The data packets of different media types and the signaling information are then routed through a managed or unmanaged IP-based public branch exchange (IP-PBX) or gateway, indicated at 114 and 116, to the local area networks 102 and 104. It is of course possible for the multimedia devices to be directly connected to the local area networks 102 and 104, in which case there is no need to route the call through an IP-PBX. In any case, the local area networks 102 and 104 forward the data packets and signaling information to one of the access networks, two of which are indicated at 118 and 120. Within the access networks 118 and 120 are a plurality of access routers, two of which are labeled at 122 and 124. These access routers 122 and 124 forward the data packets and the signaling information to a respective one of the voice/multimedia call control entities 126 and 128.

The voice/multimedia call control entities 126 and 128 are responsible for setting up the call and routing the data packets over the VPN 100 using the addresses contained in signaling information. Upon receiving the data packets, the voice/multimedia call control entities 126 and 128 determine the appropriate destination for the data packets based on the addresses contained in the signaling information. The voice/multimedia call control entities 126 and 128 thereafter forward the data packets to a backbone network 130.

The backbone network 130, which may be an IP and/or multi-protocol label switching (MPLS) backbone network, includes a plurality of backbone routers, one of which is indicated at 132. The specific backbone router 132 to which the data packets are forwarded usually depends on the destination address specified in the signaling information. In any event, after the data packets are routed by the backbone routers 132 through the backbone network 130, they are forwarded to the access network 118 or 120 and the local area network 102 or 104 of the called user 106-112.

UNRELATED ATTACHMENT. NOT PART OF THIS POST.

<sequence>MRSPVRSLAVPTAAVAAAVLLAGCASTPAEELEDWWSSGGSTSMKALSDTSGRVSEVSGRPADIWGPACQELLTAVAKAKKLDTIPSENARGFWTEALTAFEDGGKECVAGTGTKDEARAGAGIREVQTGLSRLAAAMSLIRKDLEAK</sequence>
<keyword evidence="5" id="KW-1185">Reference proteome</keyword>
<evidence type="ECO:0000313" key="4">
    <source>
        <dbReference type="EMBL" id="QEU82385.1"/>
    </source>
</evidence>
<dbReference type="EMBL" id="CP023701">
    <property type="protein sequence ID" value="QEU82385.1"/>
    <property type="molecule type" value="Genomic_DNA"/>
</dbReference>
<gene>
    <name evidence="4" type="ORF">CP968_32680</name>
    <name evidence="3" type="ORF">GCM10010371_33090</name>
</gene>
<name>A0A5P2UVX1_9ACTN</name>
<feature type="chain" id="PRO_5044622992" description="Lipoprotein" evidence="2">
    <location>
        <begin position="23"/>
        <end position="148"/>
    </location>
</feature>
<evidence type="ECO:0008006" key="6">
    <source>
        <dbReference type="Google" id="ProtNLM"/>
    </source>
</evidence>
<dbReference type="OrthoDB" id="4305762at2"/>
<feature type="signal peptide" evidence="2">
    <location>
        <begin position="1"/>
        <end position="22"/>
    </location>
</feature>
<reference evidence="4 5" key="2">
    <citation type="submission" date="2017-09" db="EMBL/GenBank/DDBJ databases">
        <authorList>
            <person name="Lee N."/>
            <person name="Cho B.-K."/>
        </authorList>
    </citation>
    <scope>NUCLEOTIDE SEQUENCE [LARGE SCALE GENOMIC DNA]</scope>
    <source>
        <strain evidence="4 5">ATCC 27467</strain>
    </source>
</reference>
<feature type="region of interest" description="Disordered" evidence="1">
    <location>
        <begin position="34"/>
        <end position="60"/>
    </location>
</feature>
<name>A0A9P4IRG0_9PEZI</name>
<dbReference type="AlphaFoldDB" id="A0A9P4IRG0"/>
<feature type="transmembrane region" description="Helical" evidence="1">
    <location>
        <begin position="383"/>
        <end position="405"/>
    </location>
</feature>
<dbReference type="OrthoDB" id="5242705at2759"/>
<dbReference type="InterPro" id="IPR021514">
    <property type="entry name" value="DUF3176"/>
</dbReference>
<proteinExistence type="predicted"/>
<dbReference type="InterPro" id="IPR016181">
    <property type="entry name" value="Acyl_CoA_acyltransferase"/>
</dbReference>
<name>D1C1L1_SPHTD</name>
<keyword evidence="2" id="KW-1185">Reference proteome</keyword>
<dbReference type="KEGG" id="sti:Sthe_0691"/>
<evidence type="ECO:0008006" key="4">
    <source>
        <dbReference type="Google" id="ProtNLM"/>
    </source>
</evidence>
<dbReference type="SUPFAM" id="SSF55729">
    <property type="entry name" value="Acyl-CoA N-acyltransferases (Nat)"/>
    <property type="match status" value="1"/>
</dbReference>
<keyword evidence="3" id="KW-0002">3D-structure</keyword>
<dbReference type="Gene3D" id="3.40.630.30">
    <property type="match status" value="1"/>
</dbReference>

To take an example of a call flow according to the above VPN architecture, a typical call would be routed from the originating user 108 in the local area network 102 to the access network 118, then to the voice/multimedia call control entity 126, then to the backbone network 130, then to the access network 120, and finally to the destination user 112 in the local area network 104. The above arrangement is often referred to as “connectionless” due to the lack of a specific path or set of routers through the VPN 100 on which the data packets are routed.

As explained above, however, the “connectionless” nature of existing voice/multimedia VPN architectures can make it very difficult for law enforcement agencies to intercept a voice/multimedia call. This is due not only to the fact that the data packets are encrypted, but also because the route taken by the data packets is traceable in most cases. Therefore, the inventors of the present invention have created a new voice/multimedia VPN architecture that lets law enforcement agencies intercept a voice/multimedia call, and lets them do it without alerting the intercept subject.

Referring now to FIG. 2, a voice/multimedia VPN 200 according to embodiments of the invention is shown. The VPN 200 is otherwise similar to the VPN 100 of FIG. 1 except that the voice/multimedia call control entities (now labeled 226 and 228) and the VPN administrator (now labeled 234) have been configured to facilitate or help carry out call intercept activities. This additional functionality may be added to the VPN 200 either as software in some embodiments, or it may be implemented as hardware in other embodiments, or a combination of both. In addition, the voice/multimedia VPN 200 further includes a voice/multimedia call intercepting server 236 that has been configured to intercept voice/multimedia calls and to forward the calls to a law-enforcement agency 238. The operation of the voice/multimedia VPN 200 will now be described.